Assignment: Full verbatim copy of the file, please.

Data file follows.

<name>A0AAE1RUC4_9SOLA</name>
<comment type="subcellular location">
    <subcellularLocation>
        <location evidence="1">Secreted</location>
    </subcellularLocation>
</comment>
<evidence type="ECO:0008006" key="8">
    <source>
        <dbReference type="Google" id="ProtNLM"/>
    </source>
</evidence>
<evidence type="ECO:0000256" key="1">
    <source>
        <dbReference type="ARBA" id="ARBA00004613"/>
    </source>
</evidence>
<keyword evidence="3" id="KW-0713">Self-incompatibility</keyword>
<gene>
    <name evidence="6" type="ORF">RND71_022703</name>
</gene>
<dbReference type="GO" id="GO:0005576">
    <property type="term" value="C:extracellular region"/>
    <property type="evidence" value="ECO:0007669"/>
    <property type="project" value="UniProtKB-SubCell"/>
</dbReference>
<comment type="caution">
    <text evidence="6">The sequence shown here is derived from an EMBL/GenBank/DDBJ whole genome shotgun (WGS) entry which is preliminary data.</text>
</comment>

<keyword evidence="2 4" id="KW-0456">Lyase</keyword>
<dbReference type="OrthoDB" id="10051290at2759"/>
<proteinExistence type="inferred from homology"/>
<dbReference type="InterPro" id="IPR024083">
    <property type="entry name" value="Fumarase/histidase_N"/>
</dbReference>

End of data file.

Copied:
<name>A0AAE1RUC4_9SOLA</name>
<comment type="subcellular location">
    <subcellularLocation>
        <location evidence="1">Secreted</location>
    </subcellularLocation>
</comment>
<evidence type="ECO:0008006" key="8">
    <source>
        <dbReference type="Google" id="ProtNLM"/>
    </source>
</evidence>
<evidence type="ECO:0000256" key="1">
    <source>
        <dbReference type="ARBA" id="ARBA00004613"/>
    </source>
</evidence>
<keyword evidence="3" id="KW-0713">Self-incompatibility</keyword>
<gene>
    <name evidence="6" type="ORF">RND71_022703</name>
</gene>
<dbReference type="GO" id="GO:0005576">
    <property type="term" value="C:extracellular region"/>
    <property type="evidence" value="ECO:0007669"/>
    <property type="project" value="UniProtKB-SubCell"/>
</dbReference>
<comment type="caution">
    <text evidence="6">The sequence shown here is derived from an EMBL/GenBank/DDBJ whole genome shotgun (WGS) entry which is preliminary data.</text>
</comment>

<keyword evidence="2 4" id="KW-0456">Lyase</keyword>
<dbReference type="OrthoDB" id="10051290at2759"/>
<proteinExistence type="inferred from homology"/>
<dbReference type="InterPro" id="IPR024083">
    <property type="entry name" value="Fumarase/histidase_N"/>
</dbReference>